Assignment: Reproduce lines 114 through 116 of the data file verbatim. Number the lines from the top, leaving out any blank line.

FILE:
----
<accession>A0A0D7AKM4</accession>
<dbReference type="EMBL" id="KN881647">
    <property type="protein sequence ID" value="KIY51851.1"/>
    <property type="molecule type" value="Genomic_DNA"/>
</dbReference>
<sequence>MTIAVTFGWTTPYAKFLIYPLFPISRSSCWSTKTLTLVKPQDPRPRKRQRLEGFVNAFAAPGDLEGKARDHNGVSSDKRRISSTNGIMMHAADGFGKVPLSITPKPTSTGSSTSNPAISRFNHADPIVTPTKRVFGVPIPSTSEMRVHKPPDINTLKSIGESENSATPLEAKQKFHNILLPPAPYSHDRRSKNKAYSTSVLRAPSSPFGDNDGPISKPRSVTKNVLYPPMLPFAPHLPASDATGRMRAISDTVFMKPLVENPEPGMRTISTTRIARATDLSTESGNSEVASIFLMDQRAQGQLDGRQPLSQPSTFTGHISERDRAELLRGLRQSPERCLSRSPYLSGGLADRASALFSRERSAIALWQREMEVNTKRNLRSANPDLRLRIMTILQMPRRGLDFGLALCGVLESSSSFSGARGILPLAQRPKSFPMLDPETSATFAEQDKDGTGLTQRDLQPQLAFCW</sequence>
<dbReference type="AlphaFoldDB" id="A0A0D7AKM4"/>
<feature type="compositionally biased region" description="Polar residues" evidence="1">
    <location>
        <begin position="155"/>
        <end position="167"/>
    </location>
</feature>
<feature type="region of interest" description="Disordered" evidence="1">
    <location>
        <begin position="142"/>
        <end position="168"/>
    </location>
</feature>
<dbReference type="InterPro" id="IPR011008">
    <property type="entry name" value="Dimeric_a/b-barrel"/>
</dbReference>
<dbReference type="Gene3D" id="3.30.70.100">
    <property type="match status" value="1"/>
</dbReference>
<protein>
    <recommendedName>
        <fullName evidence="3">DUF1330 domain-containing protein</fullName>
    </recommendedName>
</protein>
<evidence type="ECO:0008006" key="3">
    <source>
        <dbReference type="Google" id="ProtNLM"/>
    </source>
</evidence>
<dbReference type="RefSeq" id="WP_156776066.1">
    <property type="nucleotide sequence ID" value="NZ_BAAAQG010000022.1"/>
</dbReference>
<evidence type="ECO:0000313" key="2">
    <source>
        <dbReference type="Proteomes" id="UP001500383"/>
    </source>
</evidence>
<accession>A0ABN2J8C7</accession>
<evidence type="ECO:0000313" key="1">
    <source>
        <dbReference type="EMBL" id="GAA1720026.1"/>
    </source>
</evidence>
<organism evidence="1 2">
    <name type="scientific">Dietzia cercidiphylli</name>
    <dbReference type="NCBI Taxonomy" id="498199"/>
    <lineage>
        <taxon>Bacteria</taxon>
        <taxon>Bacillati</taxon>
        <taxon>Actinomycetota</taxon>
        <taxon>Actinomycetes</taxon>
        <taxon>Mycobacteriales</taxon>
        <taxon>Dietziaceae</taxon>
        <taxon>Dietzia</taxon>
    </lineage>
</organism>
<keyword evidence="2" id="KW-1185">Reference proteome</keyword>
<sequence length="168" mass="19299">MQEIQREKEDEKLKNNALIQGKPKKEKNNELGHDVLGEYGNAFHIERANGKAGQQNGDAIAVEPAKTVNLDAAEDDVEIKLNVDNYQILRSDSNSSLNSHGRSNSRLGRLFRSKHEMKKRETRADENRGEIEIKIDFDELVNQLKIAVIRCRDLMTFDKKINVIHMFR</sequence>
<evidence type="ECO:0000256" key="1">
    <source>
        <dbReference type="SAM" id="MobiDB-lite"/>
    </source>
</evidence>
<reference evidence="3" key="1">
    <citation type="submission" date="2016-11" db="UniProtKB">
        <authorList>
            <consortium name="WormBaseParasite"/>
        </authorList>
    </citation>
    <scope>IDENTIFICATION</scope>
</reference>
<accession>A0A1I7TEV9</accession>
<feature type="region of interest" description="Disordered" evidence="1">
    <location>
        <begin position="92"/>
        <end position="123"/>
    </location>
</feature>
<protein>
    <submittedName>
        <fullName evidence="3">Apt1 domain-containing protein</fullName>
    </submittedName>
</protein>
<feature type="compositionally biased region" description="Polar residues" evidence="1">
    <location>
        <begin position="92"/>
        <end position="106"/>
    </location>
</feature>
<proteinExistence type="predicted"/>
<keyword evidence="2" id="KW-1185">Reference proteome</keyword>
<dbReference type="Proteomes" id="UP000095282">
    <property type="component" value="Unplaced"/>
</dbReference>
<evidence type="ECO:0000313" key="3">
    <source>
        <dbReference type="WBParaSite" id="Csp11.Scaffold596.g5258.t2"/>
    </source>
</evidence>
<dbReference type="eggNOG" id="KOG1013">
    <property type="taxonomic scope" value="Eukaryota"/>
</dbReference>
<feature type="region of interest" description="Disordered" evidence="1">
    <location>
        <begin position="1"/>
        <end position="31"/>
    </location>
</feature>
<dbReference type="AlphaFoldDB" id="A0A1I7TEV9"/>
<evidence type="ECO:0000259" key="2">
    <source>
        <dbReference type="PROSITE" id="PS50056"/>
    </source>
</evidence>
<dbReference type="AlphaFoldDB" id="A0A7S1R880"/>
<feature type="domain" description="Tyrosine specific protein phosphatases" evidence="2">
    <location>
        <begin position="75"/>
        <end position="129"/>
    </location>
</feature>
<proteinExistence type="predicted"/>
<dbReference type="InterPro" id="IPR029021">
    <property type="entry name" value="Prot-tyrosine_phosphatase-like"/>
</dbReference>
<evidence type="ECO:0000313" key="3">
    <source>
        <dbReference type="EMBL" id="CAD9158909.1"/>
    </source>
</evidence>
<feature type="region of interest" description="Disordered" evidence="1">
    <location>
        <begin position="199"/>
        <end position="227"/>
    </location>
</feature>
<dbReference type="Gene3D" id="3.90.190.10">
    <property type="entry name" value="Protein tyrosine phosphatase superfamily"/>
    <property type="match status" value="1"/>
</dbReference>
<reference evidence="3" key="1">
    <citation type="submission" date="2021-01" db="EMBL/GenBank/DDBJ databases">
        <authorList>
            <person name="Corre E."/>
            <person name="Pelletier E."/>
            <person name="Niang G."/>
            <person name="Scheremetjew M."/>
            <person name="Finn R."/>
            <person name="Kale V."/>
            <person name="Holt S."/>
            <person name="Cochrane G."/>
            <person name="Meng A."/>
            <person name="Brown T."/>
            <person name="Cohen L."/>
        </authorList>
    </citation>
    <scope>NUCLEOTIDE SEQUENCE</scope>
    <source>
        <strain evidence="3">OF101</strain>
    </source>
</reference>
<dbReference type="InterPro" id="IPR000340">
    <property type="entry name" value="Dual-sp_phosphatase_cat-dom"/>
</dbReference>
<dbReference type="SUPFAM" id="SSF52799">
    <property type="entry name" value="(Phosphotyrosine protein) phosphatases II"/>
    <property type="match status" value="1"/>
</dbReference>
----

</feature>
<dbReference type="AlphaFoldDB" id="A0A1I7TEV9"/>
<evidence type="ECO:0000259" key="2">